January 18, 2018

Forty is the new 30, 60 is the new 40 and orange is the new black. For the economy, 2% growth is the “new normal,” until the economy grows at the old normal rate of 3+%. What was once normal is replaced by a new normal, at which point the old normal becomes abnormal. But what happens when the “new normal” grows old?

January 17, 2018

Life is a journey, alright. And it’s an especially arduous one if you have to listen to banalities like “life is a journey,” “the journey to recovery,” “life is a journey, not a destination” and other variations. You can find many additional examples on inspirational posters, but it’s not going to inspire those of us who dislike clichés and hate to travel. “Life is a journey” has traveled far enough. Let’s retire it.

January 15, 2017

It makes sense to create, manage, optimize, share and promote your content, but do we really need to “curate” it?

Ironically, today’s hip and modern social media experts have borrowed the word from dusty, musty museums, which use curators to organize and manage exhibits. Museum curators don’t call historical relics and works of art “content,” and social media types shouldn’t call themselves “curators.”

The word “curate” is derived from the Middle English curat, which was a “person charged with the care of souls.” Sweet Jesus! We doubt your content curator would ever be confused with a parish priest.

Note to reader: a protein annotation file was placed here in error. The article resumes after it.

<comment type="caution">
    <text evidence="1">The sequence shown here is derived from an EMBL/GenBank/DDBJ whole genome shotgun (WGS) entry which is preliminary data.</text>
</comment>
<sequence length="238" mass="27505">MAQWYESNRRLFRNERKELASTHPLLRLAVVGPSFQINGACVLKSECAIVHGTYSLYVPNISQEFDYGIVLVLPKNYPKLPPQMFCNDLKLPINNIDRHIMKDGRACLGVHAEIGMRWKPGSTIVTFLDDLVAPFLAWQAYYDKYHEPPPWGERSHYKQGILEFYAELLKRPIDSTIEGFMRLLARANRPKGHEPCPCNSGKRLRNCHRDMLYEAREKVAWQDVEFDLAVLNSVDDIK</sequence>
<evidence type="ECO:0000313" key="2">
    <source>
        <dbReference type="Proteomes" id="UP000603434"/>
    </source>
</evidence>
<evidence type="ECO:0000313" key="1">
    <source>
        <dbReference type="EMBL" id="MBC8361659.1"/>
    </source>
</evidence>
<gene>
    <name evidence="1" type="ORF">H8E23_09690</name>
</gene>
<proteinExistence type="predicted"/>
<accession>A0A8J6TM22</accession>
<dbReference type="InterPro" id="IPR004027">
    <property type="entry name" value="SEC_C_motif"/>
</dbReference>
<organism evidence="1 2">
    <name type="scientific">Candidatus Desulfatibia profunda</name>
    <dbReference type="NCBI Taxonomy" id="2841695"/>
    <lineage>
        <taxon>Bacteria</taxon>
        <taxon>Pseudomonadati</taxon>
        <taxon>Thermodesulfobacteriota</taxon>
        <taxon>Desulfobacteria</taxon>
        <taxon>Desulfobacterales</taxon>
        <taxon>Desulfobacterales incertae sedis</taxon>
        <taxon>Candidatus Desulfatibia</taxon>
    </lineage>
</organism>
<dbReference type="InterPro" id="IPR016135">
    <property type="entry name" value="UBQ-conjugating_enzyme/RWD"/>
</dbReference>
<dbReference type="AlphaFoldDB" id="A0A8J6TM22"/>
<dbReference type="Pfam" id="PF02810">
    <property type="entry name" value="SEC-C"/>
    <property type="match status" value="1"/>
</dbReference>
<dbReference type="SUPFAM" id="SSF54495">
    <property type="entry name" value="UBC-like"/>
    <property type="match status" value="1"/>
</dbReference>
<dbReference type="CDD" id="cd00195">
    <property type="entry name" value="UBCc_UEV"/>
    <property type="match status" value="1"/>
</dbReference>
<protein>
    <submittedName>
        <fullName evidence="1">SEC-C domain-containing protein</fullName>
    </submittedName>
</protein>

According to social media expert Rohit Bhargava, a content curator is “someone who continually finds, groups, organizes and shares the best and most relevant content on a specific issue online.”

In other words, a content curator is a content manager. Why not call it that?

January 14, 2017

The workplace used to have bosses, who told their subordinates what to do. The subordinates did as they were told, because they liked to be gainfully employed. Today’s managers prefer to “interact” with their fellow employees. To “interact” is to act together, so one person can’t interact without another also interacting. It sounds democratic, but it’s pure mush. #MeToo should take note of all of this interacting and seek to extract it from the workplace. It’s a verbal assault we can do without.

January 13, 2018

A disturbing business practice that has become far too common during the past year or two is the unanswered email. Other small agencies and sole practitioners I’ve spoken with have also experienced this.